Hobson took several soundings in different parts of the ground,
especially at the foot of Cape Bathurst, and on the shores of the
lagoon. He was anxious to ascertain the thickness of the layer
of ice supporting the earth and sand, and found that it had
not increased during the winter, and that the general level of the
island did not appear to have risen higher above that of the sea.
The conclusion he drew from these facts was, that no time should
be lost in getting away from the fragile island, which would rapidly
break up and dissolve in the warmer waters of the Pacific.

About the 25th April the bearing of the island was again changed,
the whole ice-field had moved round from east to west twelve
points, so that Cape Bathurst pointed to the north-west. The last
remains of the ice-wall now shut in the northern horizon, so that
there could be no doubt that the ice-field was moving freely in the
strait, and that it nowhere touched any land.

The fatal moment was approaching. Diurnal or nocturnal
observations gave the exact position of the island, and consequently
of the ice-field. On the 30th of April, both were together drifting


across Kotzebue Sound, a large triangular gulf running some
distance inland on the American coast, and bounded on the south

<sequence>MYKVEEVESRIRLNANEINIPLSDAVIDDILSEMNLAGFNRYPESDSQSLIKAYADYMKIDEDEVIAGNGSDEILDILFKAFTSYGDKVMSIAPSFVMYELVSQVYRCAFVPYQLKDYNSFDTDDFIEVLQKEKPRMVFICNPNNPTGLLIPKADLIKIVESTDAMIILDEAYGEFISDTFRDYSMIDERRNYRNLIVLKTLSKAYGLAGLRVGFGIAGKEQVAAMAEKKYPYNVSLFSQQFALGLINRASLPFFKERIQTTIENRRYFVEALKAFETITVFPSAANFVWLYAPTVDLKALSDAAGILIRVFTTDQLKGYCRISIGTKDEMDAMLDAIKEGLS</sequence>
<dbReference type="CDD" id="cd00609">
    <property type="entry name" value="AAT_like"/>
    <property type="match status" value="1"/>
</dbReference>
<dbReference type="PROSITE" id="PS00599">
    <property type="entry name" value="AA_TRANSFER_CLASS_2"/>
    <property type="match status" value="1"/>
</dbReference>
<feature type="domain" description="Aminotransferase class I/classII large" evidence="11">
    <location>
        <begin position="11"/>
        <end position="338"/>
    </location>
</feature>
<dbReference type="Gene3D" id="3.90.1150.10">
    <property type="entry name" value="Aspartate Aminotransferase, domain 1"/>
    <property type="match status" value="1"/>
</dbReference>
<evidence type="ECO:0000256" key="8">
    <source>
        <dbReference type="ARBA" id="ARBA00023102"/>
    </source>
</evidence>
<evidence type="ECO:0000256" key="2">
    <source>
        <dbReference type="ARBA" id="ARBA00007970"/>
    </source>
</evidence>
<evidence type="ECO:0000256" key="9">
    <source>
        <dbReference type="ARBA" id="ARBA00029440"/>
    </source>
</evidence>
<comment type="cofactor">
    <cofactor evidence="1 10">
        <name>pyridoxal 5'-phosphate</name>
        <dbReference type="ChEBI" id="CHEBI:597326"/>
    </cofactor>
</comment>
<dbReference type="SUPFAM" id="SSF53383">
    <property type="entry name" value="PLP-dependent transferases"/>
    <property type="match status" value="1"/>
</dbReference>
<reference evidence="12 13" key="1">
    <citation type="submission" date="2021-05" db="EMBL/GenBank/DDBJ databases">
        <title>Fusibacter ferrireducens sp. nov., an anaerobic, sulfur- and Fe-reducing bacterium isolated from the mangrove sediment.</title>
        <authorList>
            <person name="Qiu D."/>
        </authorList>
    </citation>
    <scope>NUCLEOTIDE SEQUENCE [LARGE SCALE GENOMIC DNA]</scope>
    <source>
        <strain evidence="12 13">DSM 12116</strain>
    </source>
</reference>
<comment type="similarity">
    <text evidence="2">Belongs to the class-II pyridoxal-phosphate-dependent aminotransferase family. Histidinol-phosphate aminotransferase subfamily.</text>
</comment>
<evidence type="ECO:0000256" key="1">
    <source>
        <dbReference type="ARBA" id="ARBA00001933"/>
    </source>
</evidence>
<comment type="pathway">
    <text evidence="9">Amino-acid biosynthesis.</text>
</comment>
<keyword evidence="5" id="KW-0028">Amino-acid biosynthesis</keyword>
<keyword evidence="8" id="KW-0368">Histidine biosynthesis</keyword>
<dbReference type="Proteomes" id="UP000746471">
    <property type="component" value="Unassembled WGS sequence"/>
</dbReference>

by Cape Prince of Wales, which might, perhaps, arrest the course of
the island if it should deviate in the very least from the middle of
the narrow pass.

The weather was now pretty fine, and the column of mercury
often marked 50 Fahrenheit. The colonists had left off their
winter garments some weeks before, and held themselves in
constant readiness to leave the island. Thomas Black had already
transported his instruments and books into the boat, which was
waiting on the beach. A good many provisions had also been
embarked and some of the most valuable furs.

On the 2d of May a very carefully taken observation showed
that Victoria Island had a tendency to drift towards the east, and
consequently to reach the American continent. This was fortunate,
as they were now out of danger of being taken any farther by the
Kamtchatka Current, which, as is well known, runs along the coast
of Asia. At last the tide was turning in favour of the colonists !